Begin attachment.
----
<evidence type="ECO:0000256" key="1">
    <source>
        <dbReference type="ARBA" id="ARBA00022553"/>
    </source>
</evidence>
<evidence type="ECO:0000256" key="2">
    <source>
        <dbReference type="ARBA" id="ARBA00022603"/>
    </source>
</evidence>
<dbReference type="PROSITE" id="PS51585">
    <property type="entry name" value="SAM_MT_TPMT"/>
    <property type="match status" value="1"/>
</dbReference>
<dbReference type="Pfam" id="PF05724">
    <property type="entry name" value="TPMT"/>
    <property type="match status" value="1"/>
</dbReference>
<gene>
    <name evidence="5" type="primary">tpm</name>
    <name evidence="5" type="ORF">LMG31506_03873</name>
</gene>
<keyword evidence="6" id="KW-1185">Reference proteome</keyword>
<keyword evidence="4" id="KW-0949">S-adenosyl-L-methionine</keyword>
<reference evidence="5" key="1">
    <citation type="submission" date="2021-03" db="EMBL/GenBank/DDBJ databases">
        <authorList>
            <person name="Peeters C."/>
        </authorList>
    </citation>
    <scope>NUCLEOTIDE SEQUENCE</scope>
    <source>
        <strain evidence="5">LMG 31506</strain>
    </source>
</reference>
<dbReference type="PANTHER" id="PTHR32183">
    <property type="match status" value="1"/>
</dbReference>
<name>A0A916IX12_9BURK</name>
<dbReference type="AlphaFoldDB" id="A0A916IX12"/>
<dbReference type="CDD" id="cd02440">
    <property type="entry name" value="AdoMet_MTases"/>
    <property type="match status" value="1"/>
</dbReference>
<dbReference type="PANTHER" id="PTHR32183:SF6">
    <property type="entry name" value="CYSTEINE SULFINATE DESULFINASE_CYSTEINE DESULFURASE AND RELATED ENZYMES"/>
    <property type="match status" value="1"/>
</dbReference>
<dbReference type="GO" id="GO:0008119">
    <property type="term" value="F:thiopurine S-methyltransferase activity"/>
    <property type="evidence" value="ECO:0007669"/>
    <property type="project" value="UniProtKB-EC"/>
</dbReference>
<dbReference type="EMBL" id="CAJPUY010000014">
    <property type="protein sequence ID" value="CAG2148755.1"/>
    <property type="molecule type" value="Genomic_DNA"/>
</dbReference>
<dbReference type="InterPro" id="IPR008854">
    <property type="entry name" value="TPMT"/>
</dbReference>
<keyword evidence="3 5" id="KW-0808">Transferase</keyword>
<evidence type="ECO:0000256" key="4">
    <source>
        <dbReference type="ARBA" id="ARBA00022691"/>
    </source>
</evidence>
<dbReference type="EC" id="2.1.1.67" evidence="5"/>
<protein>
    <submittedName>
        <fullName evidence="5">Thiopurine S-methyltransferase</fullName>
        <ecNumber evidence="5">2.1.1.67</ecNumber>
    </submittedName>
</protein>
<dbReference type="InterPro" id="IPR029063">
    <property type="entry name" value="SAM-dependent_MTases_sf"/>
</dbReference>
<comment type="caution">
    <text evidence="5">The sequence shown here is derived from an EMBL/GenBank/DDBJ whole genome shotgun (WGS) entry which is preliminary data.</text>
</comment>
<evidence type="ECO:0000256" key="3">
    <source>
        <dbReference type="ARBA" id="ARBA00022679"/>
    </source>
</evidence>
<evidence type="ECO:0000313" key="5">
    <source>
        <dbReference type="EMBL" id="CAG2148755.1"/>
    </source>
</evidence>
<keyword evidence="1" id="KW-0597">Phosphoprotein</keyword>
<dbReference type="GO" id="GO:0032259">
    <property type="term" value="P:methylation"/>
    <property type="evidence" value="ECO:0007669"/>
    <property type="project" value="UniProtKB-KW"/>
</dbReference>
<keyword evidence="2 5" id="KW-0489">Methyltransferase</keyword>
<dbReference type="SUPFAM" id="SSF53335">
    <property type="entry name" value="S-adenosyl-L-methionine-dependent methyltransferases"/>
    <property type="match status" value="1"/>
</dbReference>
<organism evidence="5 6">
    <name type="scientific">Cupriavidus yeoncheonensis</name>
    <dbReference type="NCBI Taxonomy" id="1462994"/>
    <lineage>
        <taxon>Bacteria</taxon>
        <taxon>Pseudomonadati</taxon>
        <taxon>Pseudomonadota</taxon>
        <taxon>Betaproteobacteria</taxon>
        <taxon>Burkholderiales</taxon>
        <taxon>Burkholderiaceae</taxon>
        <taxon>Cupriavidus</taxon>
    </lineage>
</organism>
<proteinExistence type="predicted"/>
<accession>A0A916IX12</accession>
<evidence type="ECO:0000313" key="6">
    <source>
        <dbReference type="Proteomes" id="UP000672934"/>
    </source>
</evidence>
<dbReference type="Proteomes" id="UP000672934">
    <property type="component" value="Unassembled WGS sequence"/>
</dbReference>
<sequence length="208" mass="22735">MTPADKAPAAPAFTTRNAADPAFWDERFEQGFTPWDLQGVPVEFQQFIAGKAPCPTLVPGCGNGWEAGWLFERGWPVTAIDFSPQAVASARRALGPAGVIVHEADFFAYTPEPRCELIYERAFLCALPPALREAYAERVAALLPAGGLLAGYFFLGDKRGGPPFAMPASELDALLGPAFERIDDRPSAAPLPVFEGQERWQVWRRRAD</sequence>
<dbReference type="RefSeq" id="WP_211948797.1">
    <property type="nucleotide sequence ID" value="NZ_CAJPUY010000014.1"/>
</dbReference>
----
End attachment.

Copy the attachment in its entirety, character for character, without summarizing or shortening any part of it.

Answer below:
<evidence type="ECO:0000256" key="1">
    <source>
        <dbReference type="ARBA" id="ARBA00022553"/>
    </source>
</evidence>
<evidence type="ECO:0000256" key="2">
    <source>
        <dbReference type="ARBA" id="ARBA00022603"/>
    </source>
</evidence>
<dbReference type="PROSITE" id="PS51585">
    <property type="entry name" value="SAM_MT_TPMT"/>
    <property type="match status" value="1"/>
</dbReference>
<dbReference type="Pfam" id="PF05724">
    <property type="entry name" value="TPMT"/>
    <property type="match status" value="1"/>
</dbReference>
<gene>
    <name evidence="5" type="primary">tpm</name>
    <name evidence="5" type="ORF">LMG31506_03873</name>
</gene>
<keyword evidence="6" id="KW-1185">Reference proteome</keyword>
<keyword evidence="4" id="KW-0949">S-adenosyl-L-methionine</keyword>
<reference evidence="5" key="1">
    <citation type="submission" date="2021-03" db="EMBL/GenBank/DDBJ databases">
        <authorList>
            <person name="Peeters C."/>
        </authorList>
    </citation>
    <scope>NUCLEOTIDE SEQUENCE</scope>
    <source>
        <strain evidence="5">LMG 31506</strain>
    </source>
</reference>
<dbReference type="PANTHER" id="PTHR32183">
    <property type="match status" value="1"/>
</dbReference>
<name>A0A916IX12_9BURK</name>
<dbReference type="AlphaFoldDB" id="A0A916IX12"/>
<dbReference type="CDD" id="cd02440">
    <property type="entry name" value="AdoMet_MTases"/>
    <property type="match status" value="1"/>
</dbReference>
<dbReference type="PANTHER" id="PTHR32183:SF6">
    <property type="entry name" value="CYSTEINE SULFINATE DESULFINASE_CYSTEINE DESULFURASE AND RELATED ENZYMES"/>
    <property type="match status" value="1"/>
</dbReference>
<dbReference type="GO" id="GO:0008119">
    <property type="term" value="F:thiopurine S-methyltransferase activity"/>
    <property type="evidence" value="ECO:0007669"/>
    <property type="project" value="UniProtKB-EC"/>
</dbReference>
<dbReference type="EMBL" id="CAJPUY010000014">
    <property type="protein sequence ID" value="CAG2148755.1"/>
    <property type="molecule type" value="Genomic_DNA"/>
</dbReference>
<dbReference type="InterPro" id="IPR008854">
    <property type="entry name" value="TPMT"/>
</dbReference>
<keyword evidence="3 5" id="KW-0808">Transferase</keyword>
<evidence type="ECO:0000256" key="4">
    <source>
        <dbReference type="ARBA" id="ARBA00022691"/>
    </source>
</evidence>
<dbReference type="EC" id="2.1.1.67" evidence="5"/>
<protein>
    <submittedName>
        <fullName evidence="5">Thiopurine S-methyltransferase</fullName>
        <ecNumber evidence="5">2.1.1.67</ecNumber>
    </submittedName>
</protein>
<dbReference type="InterPro" id="IPR029063">
    <property type="entry name" value="SAM-dependent_MTases_sf"/>
</dbReference>
<comment type="caution">
    <text evidence="5">The sequence shown here is derived from an EMBL/GenBank/DDBJ whole genome shotgun (WGS) entry which is preliminary data.</text>
</comment>
<evidence type="ECO:0000256" key="3">
    <source>
        <dbReference type="ARBA" id="ARBA00022679"/>
    </source>
</evidence>
<evidence type="ECO:0000313" key="5">
    <source>
        <dbReference type="EMBL" id="CAG2148755.1"/>
    </source>
</evidence>
<keyword evidence="1" id="KW-0597">Phosphoprotein</keyword>
<dbReference type="GO" id="GO:0032259">
    <property type="term" value="P:methylation"/>
    <property type="evidence" value="ECO:0007669"/>
    <property type="project" value="UniProtKB-KW"/>
</dbReference>
<keyword evidence="2 5" id="KW-0489">Methyltransferase</keyword>
<dbReference type="SUPFAM" id="SSF53335">
    <property type="entry name" value="S-adenosyl-L-methionine-dependent methyltransferases"/>
    <property type="match status" value="1"/>
</dbReference>
<organism evidence="5 6">
    <name type="scientific">Cupriavidus yeoncheonensis</name>
    <dbReference type="NCBI Taxonomy" id="1462994"/>
    <lineage>
        <taxon>Bacteria</taxon>
        <taxon>Pseudomonadati</taxon>
        <taxon>Pseudomonadota</taxon>
        <taxon>Betaproteobacteria</taxon>
        <taxon>Burkholderiales</taxon>
        <taxon>Burkholderiaceae</taxon>
        <taxon>Cupriavidus</taxon>
    </lineage>
</organism>
<proteinExistence type="predicted"/>
<accession>A0A916IX12</accession>
<evidence type="ECO:0000313" key="6">
    <source>
        <dbReference type="Proteomes" id="UP000672934"/>
    </source>
</evidence>
<dbReference type="Proteomes" id="UP000672934">
    <property type="component" value="Unassembled WGS sequence"/>
</dbReference>
<sequence length="208" mass="22735">MTPADKAPAAPAFTTRNAADPAFWDERFEQGFTPWDLQGVPVEFQQFIAGKAPCPTLVPGCGNGWEAGWLFERGWPVTAIDFSPQAVASARRALGPAGVIVHEADFFAYTPEPRCELIYERAFLCALPPALREAYAERVAALLPAGGLLAGYFFLGDKRGGPPFAMPASELDALLGPAFERIDDRPSAAPLPVFEGQERWQVWRRRAD</sequence>
<dbReference type="RefSeq" id="WP_211948797.1">
    <property type="nucleotide sequence ID" value="NZ_CAJPUY010000014.1"/>
</dbReference>